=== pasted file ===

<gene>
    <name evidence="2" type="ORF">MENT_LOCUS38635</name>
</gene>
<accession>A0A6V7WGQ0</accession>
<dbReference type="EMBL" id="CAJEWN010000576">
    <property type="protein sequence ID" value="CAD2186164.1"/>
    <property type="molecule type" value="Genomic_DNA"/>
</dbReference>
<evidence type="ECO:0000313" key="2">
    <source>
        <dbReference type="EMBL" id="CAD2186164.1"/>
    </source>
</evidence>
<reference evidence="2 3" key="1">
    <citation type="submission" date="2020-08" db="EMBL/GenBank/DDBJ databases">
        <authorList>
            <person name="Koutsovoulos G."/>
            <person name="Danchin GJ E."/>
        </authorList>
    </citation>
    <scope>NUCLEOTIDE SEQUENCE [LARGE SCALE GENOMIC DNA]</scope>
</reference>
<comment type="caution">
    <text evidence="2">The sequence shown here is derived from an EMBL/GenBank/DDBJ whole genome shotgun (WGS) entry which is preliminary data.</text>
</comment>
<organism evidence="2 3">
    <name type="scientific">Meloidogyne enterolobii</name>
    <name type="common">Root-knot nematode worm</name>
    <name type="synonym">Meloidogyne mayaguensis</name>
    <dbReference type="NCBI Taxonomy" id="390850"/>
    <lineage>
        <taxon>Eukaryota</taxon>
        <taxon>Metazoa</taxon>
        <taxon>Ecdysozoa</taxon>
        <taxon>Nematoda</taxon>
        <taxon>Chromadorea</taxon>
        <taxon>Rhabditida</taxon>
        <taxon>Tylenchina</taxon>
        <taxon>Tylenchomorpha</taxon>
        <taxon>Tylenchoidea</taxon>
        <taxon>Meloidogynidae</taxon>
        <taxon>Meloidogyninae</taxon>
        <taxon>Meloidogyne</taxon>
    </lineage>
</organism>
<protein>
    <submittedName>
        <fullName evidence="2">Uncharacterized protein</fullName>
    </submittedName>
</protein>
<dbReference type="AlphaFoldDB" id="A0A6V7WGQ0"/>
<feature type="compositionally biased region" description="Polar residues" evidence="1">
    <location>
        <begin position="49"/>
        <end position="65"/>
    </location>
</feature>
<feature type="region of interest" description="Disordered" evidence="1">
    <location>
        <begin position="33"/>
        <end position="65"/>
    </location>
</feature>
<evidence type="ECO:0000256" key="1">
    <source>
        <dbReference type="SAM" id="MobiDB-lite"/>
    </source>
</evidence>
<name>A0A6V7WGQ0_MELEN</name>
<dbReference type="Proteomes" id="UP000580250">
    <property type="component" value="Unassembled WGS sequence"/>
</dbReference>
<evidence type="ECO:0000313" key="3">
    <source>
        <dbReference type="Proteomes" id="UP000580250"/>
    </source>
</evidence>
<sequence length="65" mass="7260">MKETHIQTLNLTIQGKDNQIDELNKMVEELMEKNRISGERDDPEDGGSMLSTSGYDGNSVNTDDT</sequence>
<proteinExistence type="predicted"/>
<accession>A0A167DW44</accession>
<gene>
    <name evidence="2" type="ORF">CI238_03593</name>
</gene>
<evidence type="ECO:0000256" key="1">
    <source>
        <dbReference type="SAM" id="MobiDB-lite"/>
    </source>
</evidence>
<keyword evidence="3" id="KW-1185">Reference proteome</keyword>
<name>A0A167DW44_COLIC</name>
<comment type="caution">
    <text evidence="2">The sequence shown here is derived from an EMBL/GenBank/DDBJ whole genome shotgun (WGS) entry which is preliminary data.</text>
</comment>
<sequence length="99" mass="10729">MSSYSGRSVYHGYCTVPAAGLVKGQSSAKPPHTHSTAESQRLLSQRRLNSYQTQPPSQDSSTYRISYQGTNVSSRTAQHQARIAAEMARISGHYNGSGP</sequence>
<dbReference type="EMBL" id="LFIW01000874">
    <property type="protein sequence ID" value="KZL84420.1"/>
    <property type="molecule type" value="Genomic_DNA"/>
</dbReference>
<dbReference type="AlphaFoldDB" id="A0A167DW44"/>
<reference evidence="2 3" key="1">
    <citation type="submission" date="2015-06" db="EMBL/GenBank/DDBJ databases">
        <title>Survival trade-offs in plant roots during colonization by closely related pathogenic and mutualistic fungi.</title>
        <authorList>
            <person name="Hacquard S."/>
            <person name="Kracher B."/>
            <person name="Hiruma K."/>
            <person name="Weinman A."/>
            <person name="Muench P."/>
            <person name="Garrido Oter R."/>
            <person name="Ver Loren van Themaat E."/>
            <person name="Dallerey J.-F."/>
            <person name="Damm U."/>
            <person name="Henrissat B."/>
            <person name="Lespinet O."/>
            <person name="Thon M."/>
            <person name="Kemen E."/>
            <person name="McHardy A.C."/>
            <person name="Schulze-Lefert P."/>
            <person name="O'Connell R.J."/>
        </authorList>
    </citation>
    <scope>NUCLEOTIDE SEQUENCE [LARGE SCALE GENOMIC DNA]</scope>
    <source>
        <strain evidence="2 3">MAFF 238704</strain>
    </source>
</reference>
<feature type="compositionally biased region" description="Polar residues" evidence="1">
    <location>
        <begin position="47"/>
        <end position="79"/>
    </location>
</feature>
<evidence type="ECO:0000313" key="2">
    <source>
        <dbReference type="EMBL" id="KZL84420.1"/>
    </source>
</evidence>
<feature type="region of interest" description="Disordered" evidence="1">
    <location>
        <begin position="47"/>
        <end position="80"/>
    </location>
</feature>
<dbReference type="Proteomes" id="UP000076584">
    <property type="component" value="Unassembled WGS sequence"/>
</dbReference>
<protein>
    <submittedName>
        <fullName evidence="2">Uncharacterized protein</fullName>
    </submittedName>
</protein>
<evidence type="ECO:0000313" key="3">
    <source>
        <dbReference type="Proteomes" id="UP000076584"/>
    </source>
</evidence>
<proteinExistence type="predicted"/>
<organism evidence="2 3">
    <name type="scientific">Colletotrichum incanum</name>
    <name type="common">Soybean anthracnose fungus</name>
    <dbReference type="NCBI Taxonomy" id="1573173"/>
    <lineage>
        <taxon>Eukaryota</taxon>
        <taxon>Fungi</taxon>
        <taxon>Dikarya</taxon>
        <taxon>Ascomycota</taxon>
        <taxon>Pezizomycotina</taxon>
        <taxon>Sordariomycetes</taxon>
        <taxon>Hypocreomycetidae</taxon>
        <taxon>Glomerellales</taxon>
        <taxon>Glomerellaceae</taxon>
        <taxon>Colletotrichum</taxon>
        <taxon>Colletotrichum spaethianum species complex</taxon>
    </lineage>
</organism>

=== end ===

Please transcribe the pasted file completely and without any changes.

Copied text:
<gene>
    <name evidence="2" type="ORF">MENT_LOCUS38635</name>
</gene>
<accession>A0A6V7WGQ0</accession>
<dbReference type="EMBL" id="CAJEWN010000576">
    <property type="protein sequence ID" value="CAD2186164.1"/>
    <property type="molecule type" value="Genomic_DNA"/>
</dbReference>
<evidence type="ECO:0000313" key="2">
    <source>
        <dbReference type="EMBL" id="CAD2186164.1"/>
    </source>
</evidence>
<reference evidence="2 3" key="1">
    <citation type="submission" date="2020-08" db="EMBL/GenBank/DDBJ databases">
        <authorList>
            <person name="Koutsovoulos G."/>
            <person name="Danchin GJ E."/>
        </authorList>
    </citation>
    <scope>NUCLEOTIDE SEQUENCE [LARGE SCALE GENOMIC DNA]</scope>
</reference>
<comment type="caution">
    <text evidence="2">The sequence shown here is derived from an EMBL/GenBank/DDBJ whole genome shotgun (WGS) entry which is preliminary data.</text>
</comment>
<organism evidence="2 3">
    <name type="scientific">Meloidogyne enterolobii</name>
    <name type="common">Root-knot nematode worm</name>
    <name type="synonym">Meloidogyne mayaguensis</name>
    <dbReference type="NCBI Taxonomy" id="390850"/>
    <lineage>
        <taxon>Eukaryota</taxon>
        <taxon>Metazoa</taxon>
        <taxon>Ecdysozoa</taxon>
        <taxon>Nematoda</taxon>
        <taxon>Chromadorea</taxon>
        <taxon>Rhabditida</taxon>
        <taxon>Tylenchina</taxon>
        <taxon>Tylenchomorpha</taxon>
        <taxon>Tylenchoidea</taxon>
        <taxon>Meloidogynidae</taxon>
        <taxon>Meloidogyninae</taxon>
        <taxon>Meloidogyne</taxon>
    </lineage>
</organism>
<protein>
    <submittedName>
        <fullName evidence="2">Uncharacterized protein</fullName>
    </submittedName>
</protein>
<dbReference type="AlphaFoldDB" id="A0A6V7WGQ0"/>
<feature type="compositionally biased region" description="Polar residues" evidence="1">
    <location>
        <begin position="49"/>
        <end position="65"/>
    </location>
</feature>
<feature type="region of interest" description="Disordered" evidence="1">
    <location>
        <begin position="33"/>
        <end position="65"/>
    </location>
</feature>
<evidence type="ECO:0000256" key="1">
    <source>
        <dbReference type="SAM" id="MobiDB-lite"/>
    </source>
</evidence>
<name>A0A6V7WGQ0_MELEN</name>
<dbReference type="Proteomes" id="UP000580250">
    <property type="component" value="Unassembled WGS sequence"/>
</dbReference>
<evidence type="ECO:0000313" key="3">
    <source>
        <dbReference type="Proteomes" id="UP000580250"/>
    </source>
</evidence>
<sequence length="65" mass="7260">MKETHIQTLNLTIQGKDNQIDELNKMVEELMEKNRISGERDDPEDGGSMLSTSGYDGNSVNTDDT</sequence>
<proteinExistence type="predicted"/>
<accession>A0A167DW44</accession>
<gene>
    <name evidence="2" type="ORF">CI238_03593</name>
</gene>
<evidence type="ECO:0000256" key="1">
    <source>
        <dbReference type="SAM" id="MobiDB-lite"/>
    </source>
</evidence>
<keyword evidence="3" id="KW-1185">Reference proteome</keyword>
<name>A0A167DW44_COLIC</name>
<comment type="caution">
    <text evidence="2">The sequence shown here is derived from an EMBL/GenBank/DDBJ whole genome shotgun (WGS) entry which is preliminary data.</text>
</comment>
<sequence length="99" mass="10729">MSSYSGRSVYHGYCTVPAAGLVKGQSSAKPPHTHSTAESQRLLSQRRLNSYQTQPPSQDSSTYRISYQGTNVSSRTAQHQARIAAEMARISGHYNGSGP</sequence>
<dbReference type="EMBL" id="LFIW01000874">
    <property type="protein sequence ID" value="KZL84420.1"/>
    <property type="molecule type" value="Genomic_DNA"/>
</dbReference>
<dbReference type="AlphaFoldDB" id="A0A167DW44"/>
<reference evidence="2 3" key="1">
    <citation type="submission" date="2015-06" db="EMBL/GenBank/DDBJ databases">
        <title>Survival trade-offs in plant roots during colonization by closely related pathogenic and mutualistic fungi.</title>
        <authorList>
            <person name="Hacquard S."/>
            <person name="Kracher B."/>
            <person name="Hiruma K."/>
            <person name="Weinman A."/>
            <person name="Muench P."/>
            <person name="Garrido Oter R."/>
            <person name="Ver Loren van Themaat E."/>
            <person name="Dallerey J.-F."/>
            <person name="Damm U."/>
            <person name="Henrissat B."/>
            <person name="Lespinet O."/>
            <person name="Thon M."/>
            <person name="Kemen E."/>
            <person name="McHardy A.C."/>
            <person name="Schulze-Lefert P."/>
            <person name="O'Connell R.J."/>
        </authorList>
    </citation>
    <scope>NUCLEOTIDE SEQUENCE [LARGE SCALE GENOMIC DNA]</scope>
    <source>
        <strain evidence="2 3">MAFF 238704</strain>
    </source>
</reference>
<feature type="compositionally biased region" description="Polar residues" evidence="1">
    <location>
        <begin position="47"/>
        <end position="79"/>
    </location>
</feature>
<evidence type="ECO:0000313" key="2">
    <source>
        <dbReference type="EMBL" id="KZL84420.1"/>
    </source>
</evidence>
<feature type="region of interest" description="Disordered" evidence="1">
    <location>
        <begin position="47"/>
        <end position="80"/>
    </location>
</feature>
<dbReference type="Proteomes" id="UP000076584">
    <property type="component" value="Unassembled WGS sequence"/>
</dbReference>
<protein>
    <submittedName>
        <fullName evidence="2">Uncharacterized protein</fullName>
    </submittedName>
</protein>
<evidence type="ECO:0000313" key="3">
    <source>
        <dbReference type="Proteomes" id="UP000076584"/>
    </source>
</evidence>
<proteinExistence type="predicted"/>
<organism evidence="2 3">
    <name type="scientific">Colletotrichum incanum</name>
    <name type="common">Soybean anthracnose fungus</name>
    <dbReference type="NCBI Taxonomy" id="1573173"/>
    <lineage>
        <taxon>Eukaryota</taxon>
        <taxon>Fungi</taxon>
        <taxon>Dikarya</taxon>
        <taxon>Ascomycota</taxon>
        <taxon>Pezizomycotina</taxon>
        <taxon>Sordariomycetes</taxon>
        <taxon>Hypocreomycetidae</taxon>
        <taxon>Glomerellales</taxon>
        <taxon>Glomerellaceae</taxon>
        <taxon>Colletotrichum</taxon>
        <taxon>Colletotrichum spaethianum species complex</taxon>
    </lineage>
</organism>